Last week I saw David Sedaris speak at Ball State University here in Muncie.
Nothing is off limits for his wit. Israeli-Palestinian conflict – cracked me up. His family’s love for off-beat taxidermy – killed. At one point he was talking about the preserved severed head of a South American girl from the 15th century and I’m sure I wasn’t alone in my struggle to keep from laughing aloud.
One of the stories he read was about his decision to put out a tip jar during a book tour. He did it to be funny, but soon he was pulling down $200 – $400 per night and, regardless of how great the crowd was, he started to judge them on the amount they tipped him. I enjoyed the story on a number of different levels.
As a former dive instructor I used to practically live off of tips in Key West. Back at the dock after a day of diving, I would stand as the divers exited the boat. A rough estimate of what we thought we should get was $5 per snorkeler and $10 per diver. I’m not sure how many of our passengers knew this; heck, I didn’t know it until someone told me.
He felt bad for judging cities solely on how poor or how well they tipped. As a dive instructor, for awhile I felt the same way about our trips to the reef. Eventually, I got over it and stopped paying attention to how much individuals tipped me. There was one exception: If I put my life in danger saving your butt, I expected a little green. Ironically, the people I saved were often the worst tippers. I think they were embarrassed.
After the talk someone in the audience asked him how much of his stories were true. I think the question was a bit offensive, but David handled it well. He talked about his most recent contribution to the New Yorker. In the piece he visits a Costco with his brother-in-law. At one point in time they are pushing a cart with one item: “a cinder block sized box of condoms.” He bought the condoms to give out on an upcoming book tour (apparently he’s progressed from the tip jar). Thinking they were looking a bit too gay they decided they had to get some other stuff in the cart. His brother-in-law bought a 5lb box of strawberries.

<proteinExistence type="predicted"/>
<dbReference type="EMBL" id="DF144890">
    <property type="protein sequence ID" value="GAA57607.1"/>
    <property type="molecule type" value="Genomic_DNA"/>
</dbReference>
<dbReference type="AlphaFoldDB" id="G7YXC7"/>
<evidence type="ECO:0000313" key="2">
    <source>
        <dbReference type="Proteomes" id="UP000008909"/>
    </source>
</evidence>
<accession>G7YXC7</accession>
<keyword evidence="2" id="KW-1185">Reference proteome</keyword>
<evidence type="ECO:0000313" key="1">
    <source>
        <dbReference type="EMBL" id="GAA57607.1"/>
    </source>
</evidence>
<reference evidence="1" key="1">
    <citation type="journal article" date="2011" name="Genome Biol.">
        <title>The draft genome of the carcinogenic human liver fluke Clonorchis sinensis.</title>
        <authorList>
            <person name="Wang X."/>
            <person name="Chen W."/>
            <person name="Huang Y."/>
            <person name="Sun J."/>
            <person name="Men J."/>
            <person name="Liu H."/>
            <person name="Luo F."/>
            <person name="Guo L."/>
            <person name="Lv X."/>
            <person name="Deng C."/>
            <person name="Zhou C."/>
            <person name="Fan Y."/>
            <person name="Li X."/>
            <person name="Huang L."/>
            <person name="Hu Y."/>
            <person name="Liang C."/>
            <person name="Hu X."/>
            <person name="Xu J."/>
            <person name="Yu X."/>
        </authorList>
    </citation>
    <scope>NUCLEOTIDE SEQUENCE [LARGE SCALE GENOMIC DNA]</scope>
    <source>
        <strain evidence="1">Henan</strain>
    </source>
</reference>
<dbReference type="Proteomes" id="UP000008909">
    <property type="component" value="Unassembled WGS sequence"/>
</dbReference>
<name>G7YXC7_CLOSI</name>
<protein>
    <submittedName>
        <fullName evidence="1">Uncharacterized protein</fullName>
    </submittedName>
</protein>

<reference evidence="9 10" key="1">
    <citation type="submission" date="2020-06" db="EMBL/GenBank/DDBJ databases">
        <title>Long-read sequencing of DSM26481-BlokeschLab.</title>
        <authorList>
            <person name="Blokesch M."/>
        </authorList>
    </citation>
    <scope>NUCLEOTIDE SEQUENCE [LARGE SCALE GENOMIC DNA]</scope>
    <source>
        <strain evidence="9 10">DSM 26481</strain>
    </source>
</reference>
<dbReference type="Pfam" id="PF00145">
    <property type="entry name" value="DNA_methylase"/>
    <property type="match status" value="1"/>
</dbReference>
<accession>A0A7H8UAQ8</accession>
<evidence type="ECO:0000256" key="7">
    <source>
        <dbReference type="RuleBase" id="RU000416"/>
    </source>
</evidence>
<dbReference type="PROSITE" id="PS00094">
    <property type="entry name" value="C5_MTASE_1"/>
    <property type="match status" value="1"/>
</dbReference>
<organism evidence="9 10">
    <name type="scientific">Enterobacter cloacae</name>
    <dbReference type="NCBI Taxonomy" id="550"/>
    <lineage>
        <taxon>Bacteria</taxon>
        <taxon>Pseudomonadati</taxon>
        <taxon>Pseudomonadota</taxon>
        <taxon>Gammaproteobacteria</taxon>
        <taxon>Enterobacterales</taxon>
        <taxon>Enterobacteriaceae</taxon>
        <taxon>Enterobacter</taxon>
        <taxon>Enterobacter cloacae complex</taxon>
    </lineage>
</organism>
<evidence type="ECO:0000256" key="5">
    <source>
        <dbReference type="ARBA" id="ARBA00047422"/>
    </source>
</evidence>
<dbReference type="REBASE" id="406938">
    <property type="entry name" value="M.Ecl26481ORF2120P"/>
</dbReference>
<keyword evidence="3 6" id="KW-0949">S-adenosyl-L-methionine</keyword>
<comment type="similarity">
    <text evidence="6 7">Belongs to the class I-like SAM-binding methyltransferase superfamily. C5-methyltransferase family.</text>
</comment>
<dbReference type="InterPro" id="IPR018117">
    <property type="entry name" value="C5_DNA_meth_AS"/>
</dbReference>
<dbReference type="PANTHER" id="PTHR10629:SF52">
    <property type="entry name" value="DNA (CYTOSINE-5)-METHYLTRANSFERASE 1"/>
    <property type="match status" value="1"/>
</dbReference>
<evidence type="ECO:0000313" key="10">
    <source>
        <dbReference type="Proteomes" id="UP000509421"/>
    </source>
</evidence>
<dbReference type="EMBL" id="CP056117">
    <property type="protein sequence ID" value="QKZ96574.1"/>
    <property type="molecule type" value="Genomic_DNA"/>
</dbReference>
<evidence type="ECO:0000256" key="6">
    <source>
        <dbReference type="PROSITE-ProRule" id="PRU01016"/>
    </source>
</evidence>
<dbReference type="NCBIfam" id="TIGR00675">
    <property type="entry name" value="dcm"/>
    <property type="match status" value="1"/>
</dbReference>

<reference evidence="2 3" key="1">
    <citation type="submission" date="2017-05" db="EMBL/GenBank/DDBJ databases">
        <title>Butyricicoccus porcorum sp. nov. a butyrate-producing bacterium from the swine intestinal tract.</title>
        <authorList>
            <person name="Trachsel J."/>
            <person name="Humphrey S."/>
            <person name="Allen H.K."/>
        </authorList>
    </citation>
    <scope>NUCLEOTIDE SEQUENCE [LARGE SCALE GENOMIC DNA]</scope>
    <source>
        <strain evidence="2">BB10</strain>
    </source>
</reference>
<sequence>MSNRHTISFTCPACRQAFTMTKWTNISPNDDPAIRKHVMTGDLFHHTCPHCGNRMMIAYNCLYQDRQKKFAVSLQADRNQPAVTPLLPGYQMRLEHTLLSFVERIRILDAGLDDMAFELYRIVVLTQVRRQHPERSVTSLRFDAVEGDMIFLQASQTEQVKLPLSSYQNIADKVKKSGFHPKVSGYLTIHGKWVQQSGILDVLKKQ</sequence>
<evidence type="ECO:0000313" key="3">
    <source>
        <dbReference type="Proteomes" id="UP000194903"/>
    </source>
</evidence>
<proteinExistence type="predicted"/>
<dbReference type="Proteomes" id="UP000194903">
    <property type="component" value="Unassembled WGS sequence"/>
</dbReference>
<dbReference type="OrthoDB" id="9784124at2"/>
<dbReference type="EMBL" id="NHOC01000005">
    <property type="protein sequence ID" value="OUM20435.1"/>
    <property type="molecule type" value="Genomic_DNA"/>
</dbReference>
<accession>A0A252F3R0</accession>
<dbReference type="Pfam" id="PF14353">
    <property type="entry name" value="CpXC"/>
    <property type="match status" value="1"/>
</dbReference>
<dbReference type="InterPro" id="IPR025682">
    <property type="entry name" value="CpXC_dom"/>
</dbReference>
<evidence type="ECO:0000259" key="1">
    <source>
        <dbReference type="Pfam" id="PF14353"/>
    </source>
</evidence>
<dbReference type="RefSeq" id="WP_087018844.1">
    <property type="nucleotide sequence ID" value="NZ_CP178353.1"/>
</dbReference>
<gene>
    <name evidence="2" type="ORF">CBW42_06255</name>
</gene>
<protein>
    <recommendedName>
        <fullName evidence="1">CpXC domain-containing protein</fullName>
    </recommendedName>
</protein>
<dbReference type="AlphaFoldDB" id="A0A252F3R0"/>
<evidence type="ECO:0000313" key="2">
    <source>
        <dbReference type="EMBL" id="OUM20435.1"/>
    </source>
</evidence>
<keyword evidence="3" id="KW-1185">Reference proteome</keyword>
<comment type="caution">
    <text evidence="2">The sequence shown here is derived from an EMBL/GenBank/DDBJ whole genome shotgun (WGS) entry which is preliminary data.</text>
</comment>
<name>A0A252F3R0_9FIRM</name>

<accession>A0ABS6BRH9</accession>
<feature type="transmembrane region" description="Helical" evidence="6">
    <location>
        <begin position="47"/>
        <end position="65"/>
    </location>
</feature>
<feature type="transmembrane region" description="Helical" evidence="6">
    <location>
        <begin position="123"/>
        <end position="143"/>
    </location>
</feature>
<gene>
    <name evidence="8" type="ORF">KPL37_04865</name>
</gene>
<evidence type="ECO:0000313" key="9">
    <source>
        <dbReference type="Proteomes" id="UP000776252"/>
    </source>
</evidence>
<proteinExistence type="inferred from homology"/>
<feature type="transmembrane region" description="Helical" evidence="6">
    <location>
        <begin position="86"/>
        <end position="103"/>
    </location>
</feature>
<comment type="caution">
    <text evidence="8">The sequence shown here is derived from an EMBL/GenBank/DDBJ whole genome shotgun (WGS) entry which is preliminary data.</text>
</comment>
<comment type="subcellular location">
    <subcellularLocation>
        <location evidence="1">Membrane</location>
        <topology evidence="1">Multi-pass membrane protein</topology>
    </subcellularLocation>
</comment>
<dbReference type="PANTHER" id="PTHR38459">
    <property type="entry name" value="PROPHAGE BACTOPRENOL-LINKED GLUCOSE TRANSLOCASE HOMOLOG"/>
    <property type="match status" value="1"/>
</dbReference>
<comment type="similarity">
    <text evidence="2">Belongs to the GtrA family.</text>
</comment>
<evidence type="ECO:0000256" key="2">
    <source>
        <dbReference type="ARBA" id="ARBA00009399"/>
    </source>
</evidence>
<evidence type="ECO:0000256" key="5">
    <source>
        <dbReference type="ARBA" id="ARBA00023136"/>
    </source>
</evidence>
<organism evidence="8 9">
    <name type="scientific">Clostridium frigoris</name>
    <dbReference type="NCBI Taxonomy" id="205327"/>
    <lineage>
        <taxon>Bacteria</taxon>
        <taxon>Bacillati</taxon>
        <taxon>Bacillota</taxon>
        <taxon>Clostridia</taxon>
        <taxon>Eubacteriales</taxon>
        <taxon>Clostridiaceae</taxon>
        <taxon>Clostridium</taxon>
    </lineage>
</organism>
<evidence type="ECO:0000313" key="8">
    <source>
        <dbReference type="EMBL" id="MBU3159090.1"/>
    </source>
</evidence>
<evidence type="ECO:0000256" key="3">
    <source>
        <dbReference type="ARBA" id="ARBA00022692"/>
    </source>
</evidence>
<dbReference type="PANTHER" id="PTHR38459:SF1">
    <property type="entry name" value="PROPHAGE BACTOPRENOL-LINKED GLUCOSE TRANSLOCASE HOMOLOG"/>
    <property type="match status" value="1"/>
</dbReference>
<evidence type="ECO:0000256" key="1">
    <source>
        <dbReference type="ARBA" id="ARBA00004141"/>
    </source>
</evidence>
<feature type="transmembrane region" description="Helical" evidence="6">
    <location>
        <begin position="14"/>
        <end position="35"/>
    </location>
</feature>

The fact-checker at the New Yorker called his brother-in-law to make sure he did buy strawberries. They also called Costco to ensure that they did have a 5lb crate of strawberries and a box of condoms the size of a cinder block.
David said that there are some stories that he wouldn’t write for the New Yorker. He figures that the last thing a taxidermist who keeps severed heads in his store probably would want was to get a call from a fact-checker.
All this makes me feel like I should take better notes.